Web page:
Misdiagnosis of Lyme disease remains a cause of substantial consequence. Lyme disease, a bacterial infection spread by ticks, can be cured if treated very aggressively, particularly with early intervention. The hot, dry summers have resulted in lower numbers of ticks this year, which is good news. Unfortunately, people who are misdiagnosed for years suffer extensive health problems – up to and including death. Misdiagnosis of Lyme disease or delayed diagnosis denies a person critical medical intervention necessary to effectively fight the disease.

Misdiagnosis, or an overlooked diagnosis in general, is the most common type of medical malpractice in Maine. It’s important to point out that failure to diagnosis may not in and of itself be the basis for a medical malpractice lawsuit. It is when this failure to diagnose or misdiagnosis results in delayed treatment, improper medical care or no treatment at all – something that worsens a patient’s medical condition and prognosis – that can make such action (or inaction) potentially worth pursuing a Maine medical malpractice lawsuit. Continue reading

The house fire death of a patient who had been discharged from a hospital the previous night was the subject of a Maine medical malpractice lawsuit recently before the Maine Supreme Judicial Court. There was no question the man’s death did not occur while he was on hospital property or under care of medical staffers. The issue was whether the hospital and other defendants were negligent in discharging the patient, whom plaintiffs asserted lacked the capacity to offer informed consent to that discharge.

In Oliver v. Eastern Maine Medical Center, the state high court affirmed the conclusion of the Superior Court, which found the hospital was not negligent in the discharge, despite the fact it was contrary to instructions given by patient’s children as his court-appointed guardians. The question became whether the patient was mentally fit to authorize his own discharge from the hospital.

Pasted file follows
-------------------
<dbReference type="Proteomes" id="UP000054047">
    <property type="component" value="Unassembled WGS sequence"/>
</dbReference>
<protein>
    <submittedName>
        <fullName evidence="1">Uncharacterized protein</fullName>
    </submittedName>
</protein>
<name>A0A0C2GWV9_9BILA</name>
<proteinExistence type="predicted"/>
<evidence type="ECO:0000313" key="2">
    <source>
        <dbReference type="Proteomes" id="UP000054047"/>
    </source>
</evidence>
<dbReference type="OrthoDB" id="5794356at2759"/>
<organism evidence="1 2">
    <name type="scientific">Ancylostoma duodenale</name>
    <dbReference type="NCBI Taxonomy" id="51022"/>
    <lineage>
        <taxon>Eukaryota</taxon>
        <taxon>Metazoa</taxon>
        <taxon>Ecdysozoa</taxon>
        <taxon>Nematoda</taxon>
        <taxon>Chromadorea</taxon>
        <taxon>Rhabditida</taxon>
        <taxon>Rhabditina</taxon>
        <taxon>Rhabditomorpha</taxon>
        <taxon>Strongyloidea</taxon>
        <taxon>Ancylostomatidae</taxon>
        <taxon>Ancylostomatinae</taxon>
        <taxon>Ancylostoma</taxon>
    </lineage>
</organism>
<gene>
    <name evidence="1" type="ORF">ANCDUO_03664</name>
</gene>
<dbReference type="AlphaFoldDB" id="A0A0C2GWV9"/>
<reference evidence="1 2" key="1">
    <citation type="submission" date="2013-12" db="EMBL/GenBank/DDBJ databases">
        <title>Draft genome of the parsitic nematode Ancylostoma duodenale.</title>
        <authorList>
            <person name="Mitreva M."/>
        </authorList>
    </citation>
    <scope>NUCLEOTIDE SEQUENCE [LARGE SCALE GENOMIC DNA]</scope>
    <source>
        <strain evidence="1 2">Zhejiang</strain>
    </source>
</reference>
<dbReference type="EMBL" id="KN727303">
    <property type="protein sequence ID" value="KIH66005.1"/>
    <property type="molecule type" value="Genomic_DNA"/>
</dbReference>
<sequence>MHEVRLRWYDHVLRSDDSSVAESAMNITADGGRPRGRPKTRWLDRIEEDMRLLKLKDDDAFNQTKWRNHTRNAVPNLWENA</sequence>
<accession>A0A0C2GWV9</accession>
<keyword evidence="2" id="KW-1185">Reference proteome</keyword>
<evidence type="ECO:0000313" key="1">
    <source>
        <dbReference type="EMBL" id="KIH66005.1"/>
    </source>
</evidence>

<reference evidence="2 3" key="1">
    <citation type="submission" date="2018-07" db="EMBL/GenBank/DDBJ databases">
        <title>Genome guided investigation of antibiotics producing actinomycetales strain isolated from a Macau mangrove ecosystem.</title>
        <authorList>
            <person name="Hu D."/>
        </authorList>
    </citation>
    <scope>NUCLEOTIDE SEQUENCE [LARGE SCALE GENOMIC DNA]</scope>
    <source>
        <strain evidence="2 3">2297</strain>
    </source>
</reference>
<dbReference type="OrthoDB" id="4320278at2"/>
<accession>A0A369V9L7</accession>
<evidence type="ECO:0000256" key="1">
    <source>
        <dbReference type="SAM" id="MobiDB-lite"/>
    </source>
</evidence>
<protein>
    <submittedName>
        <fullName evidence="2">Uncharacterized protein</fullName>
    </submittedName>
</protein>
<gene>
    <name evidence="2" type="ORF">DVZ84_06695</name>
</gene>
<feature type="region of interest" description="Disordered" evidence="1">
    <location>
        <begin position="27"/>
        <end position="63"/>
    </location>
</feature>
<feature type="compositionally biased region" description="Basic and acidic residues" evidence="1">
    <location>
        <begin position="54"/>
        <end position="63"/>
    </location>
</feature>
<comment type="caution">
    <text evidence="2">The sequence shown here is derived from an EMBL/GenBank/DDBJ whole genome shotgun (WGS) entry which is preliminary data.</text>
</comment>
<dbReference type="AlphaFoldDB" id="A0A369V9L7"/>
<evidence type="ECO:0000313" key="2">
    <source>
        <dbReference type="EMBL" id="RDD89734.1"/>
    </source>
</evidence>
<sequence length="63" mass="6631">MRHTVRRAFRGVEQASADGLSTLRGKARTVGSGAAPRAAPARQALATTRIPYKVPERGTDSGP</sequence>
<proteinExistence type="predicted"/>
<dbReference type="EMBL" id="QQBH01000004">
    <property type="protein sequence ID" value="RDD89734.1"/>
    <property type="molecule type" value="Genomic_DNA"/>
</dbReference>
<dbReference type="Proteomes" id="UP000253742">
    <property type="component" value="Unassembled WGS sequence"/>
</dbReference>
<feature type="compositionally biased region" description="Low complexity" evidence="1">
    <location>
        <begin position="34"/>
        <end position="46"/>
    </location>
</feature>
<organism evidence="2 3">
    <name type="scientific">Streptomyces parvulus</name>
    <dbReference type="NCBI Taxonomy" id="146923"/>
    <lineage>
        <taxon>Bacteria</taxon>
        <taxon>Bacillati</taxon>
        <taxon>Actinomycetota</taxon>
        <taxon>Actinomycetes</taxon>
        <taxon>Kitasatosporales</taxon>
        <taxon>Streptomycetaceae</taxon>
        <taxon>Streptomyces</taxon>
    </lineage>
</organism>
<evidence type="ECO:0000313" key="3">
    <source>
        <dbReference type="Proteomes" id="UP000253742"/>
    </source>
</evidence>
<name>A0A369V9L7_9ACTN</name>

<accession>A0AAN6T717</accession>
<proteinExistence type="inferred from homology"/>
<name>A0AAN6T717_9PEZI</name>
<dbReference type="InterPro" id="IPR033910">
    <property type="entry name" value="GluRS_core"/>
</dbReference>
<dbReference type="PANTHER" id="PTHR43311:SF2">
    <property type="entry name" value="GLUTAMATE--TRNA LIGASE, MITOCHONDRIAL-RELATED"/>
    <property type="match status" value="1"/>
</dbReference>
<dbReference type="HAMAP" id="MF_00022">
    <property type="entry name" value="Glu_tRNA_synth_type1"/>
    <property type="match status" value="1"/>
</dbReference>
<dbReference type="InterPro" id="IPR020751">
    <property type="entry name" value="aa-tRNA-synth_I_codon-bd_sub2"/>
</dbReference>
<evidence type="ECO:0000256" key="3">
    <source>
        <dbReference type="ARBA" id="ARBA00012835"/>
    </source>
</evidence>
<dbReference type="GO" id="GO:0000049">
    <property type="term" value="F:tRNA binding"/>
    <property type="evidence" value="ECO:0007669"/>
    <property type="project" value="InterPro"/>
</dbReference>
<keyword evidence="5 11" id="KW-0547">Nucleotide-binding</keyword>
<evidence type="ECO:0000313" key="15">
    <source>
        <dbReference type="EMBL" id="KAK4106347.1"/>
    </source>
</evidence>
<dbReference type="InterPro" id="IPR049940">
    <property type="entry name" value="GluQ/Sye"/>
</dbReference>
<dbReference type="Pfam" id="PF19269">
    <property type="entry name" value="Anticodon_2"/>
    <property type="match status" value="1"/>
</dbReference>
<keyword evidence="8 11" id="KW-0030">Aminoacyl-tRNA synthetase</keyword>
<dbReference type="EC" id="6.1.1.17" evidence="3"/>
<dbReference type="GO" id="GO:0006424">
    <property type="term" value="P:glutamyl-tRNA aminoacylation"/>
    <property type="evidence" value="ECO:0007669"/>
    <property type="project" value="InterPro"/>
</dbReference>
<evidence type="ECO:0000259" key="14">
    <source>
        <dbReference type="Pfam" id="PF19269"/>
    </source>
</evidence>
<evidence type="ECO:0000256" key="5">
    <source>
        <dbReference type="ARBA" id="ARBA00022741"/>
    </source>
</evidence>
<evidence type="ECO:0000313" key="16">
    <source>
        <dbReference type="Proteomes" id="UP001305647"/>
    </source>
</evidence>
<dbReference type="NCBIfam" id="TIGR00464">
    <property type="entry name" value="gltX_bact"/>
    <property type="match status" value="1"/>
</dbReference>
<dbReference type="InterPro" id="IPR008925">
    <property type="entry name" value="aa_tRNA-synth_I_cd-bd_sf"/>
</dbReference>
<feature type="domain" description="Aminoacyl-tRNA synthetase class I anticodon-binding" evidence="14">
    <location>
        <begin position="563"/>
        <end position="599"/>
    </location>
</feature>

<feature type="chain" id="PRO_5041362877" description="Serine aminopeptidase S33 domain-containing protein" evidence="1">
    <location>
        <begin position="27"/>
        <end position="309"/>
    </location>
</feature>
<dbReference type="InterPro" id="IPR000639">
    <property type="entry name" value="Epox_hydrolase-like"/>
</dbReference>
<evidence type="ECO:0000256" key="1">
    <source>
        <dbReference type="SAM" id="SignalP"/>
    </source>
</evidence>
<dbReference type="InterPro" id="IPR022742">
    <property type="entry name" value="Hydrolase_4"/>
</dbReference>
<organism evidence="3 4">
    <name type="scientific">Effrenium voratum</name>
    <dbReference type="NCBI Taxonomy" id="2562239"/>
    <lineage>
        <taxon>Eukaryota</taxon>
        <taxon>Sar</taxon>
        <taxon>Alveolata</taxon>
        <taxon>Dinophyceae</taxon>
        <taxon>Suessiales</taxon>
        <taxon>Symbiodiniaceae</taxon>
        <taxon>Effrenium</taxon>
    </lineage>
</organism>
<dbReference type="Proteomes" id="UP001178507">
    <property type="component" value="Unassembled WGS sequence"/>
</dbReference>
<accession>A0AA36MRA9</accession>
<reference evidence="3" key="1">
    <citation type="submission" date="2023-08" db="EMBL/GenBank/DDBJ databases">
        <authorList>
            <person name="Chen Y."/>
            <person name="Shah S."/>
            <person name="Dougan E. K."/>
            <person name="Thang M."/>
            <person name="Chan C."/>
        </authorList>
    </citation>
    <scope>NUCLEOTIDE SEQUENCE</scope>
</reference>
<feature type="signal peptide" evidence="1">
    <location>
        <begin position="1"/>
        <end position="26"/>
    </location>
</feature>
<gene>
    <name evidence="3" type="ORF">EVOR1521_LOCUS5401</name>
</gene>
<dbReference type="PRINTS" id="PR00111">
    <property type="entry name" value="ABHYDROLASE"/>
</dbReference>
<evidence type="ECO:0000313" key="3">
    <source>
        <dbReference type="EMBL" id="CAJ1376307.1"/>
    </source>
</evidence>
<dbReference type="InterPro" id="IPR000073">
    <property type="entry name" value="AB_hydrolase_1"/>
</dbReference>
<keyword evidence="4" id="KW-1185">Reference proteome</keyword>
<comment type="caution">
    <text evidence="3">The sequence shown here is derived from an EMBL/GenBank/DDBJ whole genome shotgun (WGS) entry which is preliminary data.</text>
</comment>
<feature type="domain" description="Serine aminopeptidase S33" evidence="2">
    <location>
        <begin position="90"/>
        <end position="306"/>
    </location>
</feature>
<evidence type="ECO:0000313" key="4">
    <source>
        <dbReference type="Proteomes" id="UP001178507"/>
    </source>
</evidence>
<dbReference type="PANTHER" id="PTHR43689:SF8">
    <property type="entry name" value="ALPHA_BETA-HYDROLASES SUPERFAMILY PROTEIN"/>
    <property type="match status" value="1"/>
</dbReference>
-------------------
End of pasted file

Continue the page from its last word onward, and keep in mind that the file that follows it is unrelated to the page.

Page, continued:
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Central Maine Medical Center’s safety grade has dropped to one of the lowest in the state, in part because of problems with blood-stream infections. The hospital’s grade dropped from a B to a C — making it one of just two Maine hospital to receive a C grade, according to a recent report in the Press-Herald.

The report by a Washington, D.C. nonprofit reviewed cases of infections from 2016 and 2017 and cases involving bedsores and deaths from treatable complications in 2014 and 2015. It is the third time in recent months the hospital has come under attack as it struggles with bloodstream infections from central lines and catheters inserted into Intensive Care Unit patients. Late last year, Medicare announced it was penalizing CMMC for a second year in a row as a result of high rates of patient injuries and infections.

Hospital Infections a Hidden Risk & Growing Concern

The Lewiston Sun-Journal is reporting that for the second year in a row, the federal government will be penalizing a Central Maine hospital for its failure to curb sky-high rates of patient injuries and infections. The sanctions are being handed out by Medicare, which funds a significant portion of patient care costs. The news doesn’t come as a complete shock, given that the hospital’s accrediting agency released a report weeks earlier saying the facility had failed to enact proper procedures necessary to curb hospital-acquired infections. The provider was given one month to fix this issue or risk losing its accreditation, which could result in even greater funding losses. 

The hospital president released a statement indicating the hospital is working hard to improve on these issues, rather than shy away from them, and it aims to provide a safe space for patients and employees alike.

While it’s positive that the organization appears to be taking responsibility for these shortcomings, our Maine medical malpractice attorneys wouldn’t expect such a forthcoming attitude should a lawsuit arise as a result of these lapses in the standard of care. Most facilities and individual practitioners vigorously fight back against allegations of wrongdoing leading to serious injury, illness, or death of patients. Having an experienced attorney to help navigate such claims is imperative, since they are often much more complex and contentious than many other types of personal injury claims.

An apparent lack of communication between health care providers proved nearly fatal for a Maine man, to whom a jury recently awarded $1.785 million in a medical malpractice claim.

The patient, 71, and his wife, 63, from Millinocket, alleged harm to his health could have been prevented had health care workers acted according to professional industry standards – which is the proof burden required in these cases. The couple sought between $3 million and $3.7 million in damages for medical expenses, pain and suffering, emotional distress and permanent damage to patient’s heart resulting from a months-long delay in treatment in 2010 for a strep infection. In the eight months between when the patient was first seen and when he had to undergo emergency open heart surgery, the infection caused severe damage to the valves in his heart.

The civil trial was heard in the Penobscot Judicial Center before a Superior Court justice.  Continue reading